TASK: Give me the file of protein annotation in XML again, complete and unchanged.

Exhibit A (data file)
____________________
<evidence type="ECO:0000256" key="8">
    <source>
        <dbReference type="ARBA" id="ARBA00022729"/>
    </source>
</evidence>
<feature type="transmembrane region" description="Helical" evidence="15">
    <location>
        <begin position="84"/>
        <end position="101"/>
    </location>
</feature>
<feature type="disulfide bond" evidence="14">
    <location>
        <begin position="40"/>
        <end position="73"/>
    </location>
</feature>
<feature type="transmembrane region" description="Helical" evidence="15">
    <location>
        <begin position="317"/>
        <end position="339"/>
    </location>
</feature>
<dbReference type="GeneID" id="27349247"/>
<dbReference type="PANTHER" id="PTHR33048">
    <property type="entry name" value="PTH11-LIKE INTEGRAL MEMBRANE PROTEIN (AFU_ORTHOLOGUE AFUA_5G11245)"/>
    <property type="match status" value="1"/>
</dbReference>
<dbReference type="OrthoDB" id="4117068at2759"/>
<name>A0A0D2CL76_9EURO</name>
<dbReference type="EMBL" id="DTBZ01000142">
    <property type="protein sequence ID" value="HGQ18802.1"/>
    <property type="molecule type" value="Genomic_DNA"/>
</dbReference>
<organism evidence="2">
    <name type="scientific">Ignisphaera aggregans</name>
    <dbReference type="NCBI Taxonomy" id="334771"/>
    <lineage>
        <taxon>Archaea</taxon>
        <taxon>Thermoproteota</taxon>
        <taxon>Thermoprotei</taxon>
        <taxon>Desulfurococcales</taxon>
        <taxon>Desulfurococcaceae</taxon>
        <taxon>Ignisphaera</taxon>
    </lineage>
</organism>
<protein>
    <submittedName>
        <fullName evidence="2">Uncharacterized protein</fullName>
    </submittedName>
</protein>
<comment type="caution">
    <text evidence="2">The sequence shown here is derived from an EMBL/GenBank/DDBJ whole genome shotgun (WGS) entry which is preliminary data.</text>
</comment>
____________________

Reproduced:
<evidence type="ECO:0000256" key="8">
    <source>
        <dbReference type="ARBA" id="ARBA00022729"/>
    </source>
</evidence>
<feature type="transmembrane region" description="Helical" evidence="15">
    <location>
        <begin position="84"/>
        <end position="101"/>
    </location>
</feature>
<feature type="disulfide bond" evidence="14">
    <location>
        <begin position="40"/>
        <end position="73"/>
    </location>
</feature>
<feature type="transmembrane region" description="Helical" evidence="15">
    <location>
        <begin position="317"/>
        <end position="339"/>
    </location>
</feature>
<dbReference type="GeneID" id="27349247"/>
<dbReference type="PANTHER" id="PTHR33048">
    <property type="entry name" value="PTH11-LIKE INTEGRAL MEMBRANE PROTEIN (AFU_ORTHOLOGUE AFUA_5G11245)"/>
    <property type="match status" value="1"/>
</dbReference>
<dbReference type="OrthoDB" id="4117068at2759"/>
<name>A0A0D2CL76_9EURO</name>
<dbReference type="EMBL" id="DTBZ01000142">
    <property type="protein sequence ID" value="HGQ18802.1"/>
    <property type="molecule type" value="Genomic_DNA"/>
</dbReference>
<organism evidence="2">
    <name type="scientific">Ignisphaera aggregans</name>
    <dbReference type="NCBI Taxonomy" id="334771"/>
    <lineage>
        <taxon>Archaea</taxon>
        <taxon>Thermoproteota</taxon>
        <taxon>Thermoprotei</taxon>
        <taxon>Desulfurococcales</taxon>
        <taxon>Desulfurococcaceae</taxon>
        <taxon>Ignisphaera</taxon>
    </lineage>
</organism>
<protein>
    <submittedName>
        <fullName evidence="2">Uncharacterized protein</fullName>
    </submittedName>
</protein>
<comment type="caution">
    <text evidence="2">The sequence shown here is derived from an EMBL/GenBank/DDBJ whole genome shotgun (WGS) entry which is preliminary data.</text>
</comment>